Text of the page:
Courage, discipline and time. These are the ingredients that comprise great reporting. These are the characteristics that allow our writers to author pieces that challenge conventional wisdom, spark investigations and inspire legislation. It’s heady stuff. But they do not perform in a vacuum. This is a contract between writer and reader, one that is based upon trust. So, although the accolades and awards from our peers offer validation of our principles, our exuberance stems more from the fact that our product and presence have grown on Long Island more in the past two years than at any time during our nine-year journey. 
We have grown in the financial sense, yes, though it would be difficult to imagine performing worse given the economic tsunami in 2008 that accompanied an already declining ad-revenue market, paired with the great migration from print to online. More importantly, our print readership and circulation has remained stable while our online readership has grown more than 400 percent. I offer this not as a self-indulgent note (a continuation of the self-congratulatory diatribe above) but as an affirmation that journalism on Long Island is thriving in both our print and online manifestations; a clear benefit to you, the reader, and to our social, economic and political systems as a whole. 
At a time when the public is decrying the lack of transparency in government, the news media are still the primary sources for the antidote. And while many in our industry are bemoaning the continuing decline in advertising revenue and the direct impact it has on our collective ability to challenge the establishment and demand greater probity from power brokers and public officials, we could not be more excited to meet the challenge. In fact, I firmly believe there has never been a more exciting, necessary and interesting time to be in the field of journalism. 
The Long Island Press is entirely advertiser supported; therefore, our contract extends to our clients as well. Because we hold doggedly to our integrity and refrain from breaching the sacred wall between advertising and editorial, we have also managed over the past nine years to assemble a discerning clientele who recognize the value of our honesty, even when they may vehemently disagree with something we have written. 
Our success this week is a powerful reminder that we serve two masters: advertisers and readers. The unwritten contractual common ground is a bond that is enduring and growing ever stronger. The timing of it all gave me pause and a reason to take a break from my normal harangue to acknowledge the role we all play in disseminating the truth. This collaboration means the world to us, which is why we proudly accept the honors bestowed upon us this week, and the ones in years past, on behalf of the companies that support us and the readers who hold us accountable and rightfully demand more of their local newspaper.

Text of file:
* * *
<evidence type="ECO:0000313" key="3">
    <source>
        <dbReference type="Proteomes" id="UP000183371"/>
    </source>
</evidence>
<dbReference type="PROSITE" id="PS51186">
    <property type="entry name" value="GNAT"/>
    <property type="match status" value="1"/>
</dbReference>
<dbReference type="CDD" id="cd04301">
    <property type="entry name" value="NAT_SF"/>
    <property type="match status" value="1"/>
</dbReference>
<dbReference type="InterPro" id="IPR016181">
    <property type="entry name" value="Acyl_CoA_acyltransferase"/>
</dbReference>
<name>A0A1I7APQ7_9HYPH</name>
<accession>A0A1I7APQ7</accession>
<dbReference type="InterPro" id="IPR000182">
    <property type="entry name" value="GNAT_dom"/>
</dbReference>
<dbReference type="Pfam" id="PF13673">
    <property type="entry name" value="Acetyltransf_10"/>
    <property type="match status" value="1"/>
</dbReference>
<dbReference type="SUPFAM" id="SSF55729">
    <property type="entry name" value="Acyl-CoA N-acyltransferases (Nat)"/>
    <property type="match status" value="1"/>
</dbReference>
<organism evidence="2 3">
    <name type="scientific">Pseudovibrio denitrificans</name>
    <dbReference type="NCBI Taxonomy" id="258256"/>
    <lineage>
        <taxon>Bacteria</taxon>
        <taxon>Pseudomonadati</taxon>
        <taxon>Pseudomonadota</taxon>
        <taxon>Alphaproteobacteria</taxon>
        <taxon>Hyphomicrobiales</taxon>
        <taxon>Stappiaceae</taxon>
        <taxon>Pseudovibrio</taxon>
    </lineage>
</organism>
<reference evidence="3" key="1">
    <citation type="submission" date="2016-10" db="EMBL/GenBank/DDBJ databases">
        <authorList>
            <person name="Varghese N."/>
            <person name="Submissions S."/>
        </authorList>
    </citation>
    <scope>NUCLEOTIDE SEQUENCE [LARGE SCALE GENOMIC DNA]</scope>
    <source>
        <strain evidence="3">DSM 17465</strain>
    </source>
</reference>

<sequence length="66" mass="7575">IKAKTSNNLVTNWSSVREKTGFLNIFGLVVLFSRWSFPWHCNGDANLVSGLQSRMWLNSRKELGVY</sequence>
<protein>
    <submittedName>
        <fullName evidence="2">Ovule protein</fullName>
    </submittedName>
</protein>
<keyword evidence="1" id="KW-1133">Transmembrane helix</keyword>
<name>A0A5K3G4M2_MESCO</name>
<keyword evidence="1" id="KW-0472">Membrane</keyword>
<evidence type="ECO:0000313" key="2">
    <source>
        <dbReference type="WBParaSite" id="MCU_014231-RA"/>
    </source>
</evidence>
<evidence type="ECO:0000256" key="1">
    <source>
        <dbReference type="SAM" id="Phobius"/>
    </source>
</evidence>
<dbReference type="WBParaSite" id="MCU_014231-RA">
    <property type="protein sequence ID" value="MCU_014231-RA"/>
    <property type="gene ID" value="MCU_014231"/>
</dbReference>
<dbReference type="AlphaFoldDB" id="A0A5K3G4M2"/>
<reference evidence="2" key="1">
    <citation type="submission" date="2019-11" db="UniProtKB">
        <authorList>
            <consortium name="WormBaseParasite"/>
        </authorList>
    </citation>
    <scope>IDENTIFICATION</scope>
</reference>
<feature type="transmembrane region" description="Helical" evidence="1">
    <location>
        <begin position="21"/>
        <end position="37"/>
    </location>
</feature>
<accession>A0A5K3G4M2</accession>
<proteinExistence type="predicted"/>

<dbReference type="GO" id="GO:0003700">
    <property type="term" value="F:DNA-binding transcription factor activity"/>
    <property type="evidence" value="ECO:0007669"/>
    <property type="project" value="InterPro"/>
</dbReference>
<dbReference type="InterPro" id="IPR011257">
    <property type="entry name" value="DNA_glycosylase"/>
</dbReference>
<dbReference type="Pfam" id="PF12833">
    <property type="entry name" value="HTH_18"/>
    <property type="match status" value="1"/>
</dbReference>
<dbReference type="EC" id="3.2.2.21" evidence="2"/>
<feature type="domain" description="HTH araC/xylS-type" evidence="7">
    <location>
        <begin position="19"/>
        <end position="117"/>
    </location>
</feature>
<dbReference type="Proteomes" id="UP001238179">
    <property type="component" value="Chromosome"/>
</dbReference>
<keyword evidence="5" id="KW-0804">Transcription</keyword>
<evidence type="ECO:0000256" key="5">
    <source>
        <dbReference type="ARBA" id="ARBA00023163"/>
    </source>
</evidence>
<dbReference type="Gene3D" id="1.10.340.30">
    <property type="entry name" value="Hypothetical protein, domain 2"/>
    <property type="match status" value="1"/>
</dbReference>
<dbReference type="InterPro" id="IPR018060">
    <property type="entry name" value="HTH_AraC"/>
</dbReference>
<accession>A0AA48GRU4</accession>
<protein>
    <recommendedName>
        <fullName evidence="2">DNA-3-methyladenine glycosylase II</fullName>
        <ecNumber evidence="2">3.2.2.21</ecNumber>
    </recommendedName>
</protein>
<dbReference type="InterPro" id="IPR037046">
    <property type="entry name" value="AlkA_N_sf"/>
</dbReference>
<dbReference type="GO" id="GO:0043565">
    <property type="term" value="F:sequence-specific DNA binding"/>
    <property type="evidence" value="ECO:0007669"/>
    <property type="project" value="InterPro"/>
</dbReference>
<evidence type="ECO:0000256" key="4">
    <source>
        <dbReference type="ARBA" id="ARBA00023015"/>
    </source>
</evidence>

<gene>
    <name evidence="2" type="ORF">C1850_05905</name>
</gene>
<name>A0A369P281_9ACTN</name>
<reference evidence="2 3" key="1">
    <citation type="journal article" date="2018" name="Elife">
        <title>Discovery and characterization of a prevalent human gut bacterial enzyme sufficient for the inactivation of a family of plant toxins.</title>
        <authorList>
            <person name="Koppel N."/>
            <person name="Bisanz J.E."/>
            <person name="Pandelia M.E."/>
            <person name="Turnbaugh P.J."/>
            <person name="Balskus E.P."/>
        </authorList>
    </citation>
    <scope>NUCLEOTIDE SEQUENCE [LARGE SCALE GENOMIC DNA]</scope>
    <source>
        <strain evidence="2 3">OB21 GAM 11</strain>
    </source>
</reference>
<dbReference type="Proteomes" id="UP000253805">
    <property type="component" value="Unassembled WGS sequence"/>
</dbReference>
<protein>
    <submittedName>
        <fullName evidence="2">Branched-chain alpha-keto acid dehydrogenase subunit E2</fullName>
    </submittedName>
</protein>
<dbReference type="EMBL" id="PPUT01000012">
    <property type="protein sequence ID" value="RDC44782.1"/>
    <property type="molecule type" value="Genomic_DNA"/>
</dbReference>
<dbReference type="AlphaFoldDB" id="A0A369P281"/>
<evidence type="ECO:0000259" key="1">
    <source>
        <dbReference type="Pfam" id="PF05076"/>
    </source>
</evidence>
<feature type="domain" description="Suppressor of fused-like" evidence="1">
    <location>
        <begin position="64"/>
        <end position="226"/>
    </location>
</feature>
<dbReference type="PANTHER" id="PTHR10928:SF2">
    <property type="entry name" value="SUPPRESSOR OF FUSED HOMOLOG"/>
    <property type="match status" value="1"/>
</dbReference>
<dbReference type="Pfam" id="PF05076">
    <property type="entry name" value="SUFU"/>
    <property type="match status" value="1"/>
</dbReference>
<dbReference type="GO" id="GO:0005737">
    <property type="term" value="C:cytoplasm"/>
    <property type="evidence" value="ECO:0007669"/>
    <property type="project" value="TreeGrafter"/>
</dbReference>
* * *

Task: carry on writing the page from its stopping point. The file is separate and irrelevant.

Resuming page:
Please Shut The F*#@ Up!

There is a grand chasm now in the media between punditry and journalism that previously existed as a slight divide. Increasingly it is becoming impossible to discern between what is vetted (journalism) and what is contrived for ratings (punditry). And because information is so readily available and propaganda is professionally disguised as gospel, false prophets in the guise of pundits have an incredible ability to take advantage of the masses.

So I says to this great old mama grizzy bear, "Gosh, you're not gonna catch any dinner with that darned cute lil' face. You gotta give the face I give to librel's ya. Like this!!! Grrrrr! Oh, you betcha. Gets 'em every gosh darned time!"

Hours before President Barack Obama’s address to attendees of a memorial service in Tucson, Arizona, Sarah Palin released a video titled “America’s Enduring Strength.” Her comments are tinged with appropriate sadness at first, before her sword turns against those who, she believes, are guilty of sullying the “national discourse”: namely, journalists.

During the video she accuses the press and the pundits who attempted to draw a link between her website and the shootings in Tucson of “blood libel.” The phrase “blood libel” originally referred to the anti-Semitic claim that during the Middle Ages Jews killed Christian children and used their blood in religious rituals. Now it will forever live on here in relation to a national American tragedy as conservative figures such as Palin attempt to appropriate historic and religious language for their own gain.

Palin’s misuse of historical references is nothing new. Her shocking lack of contextual understanding is an embarrassment to the nation, yet she persists, delivering ratings and gaining popularity. To continue with religious parallels for a moment, perhaps this memorial address by the president will be his road to Damascus moment; the great turning point in his presidency during which he transcends politics and becomes the vision of hope that fueled his ascent to our nation’s highest office.

By imputing journalists for tainting the national discourse, she inherently protects herself from the deserved vitriol over her sloppy remarks. The big problems with Palin’s video are that 1) she made it and 2) we’re watching. In it she bristles at being dragged into the limelight over this issue, though the very act of releasing the video furthers her involvement. Doing it on the day the president attempts to soothe the nation’s sorrow over the shootings and using the phrase “President Obama and I” reveal her true intention, which is to be seen as the de facto leader of conservative America. The not-so-silent majority.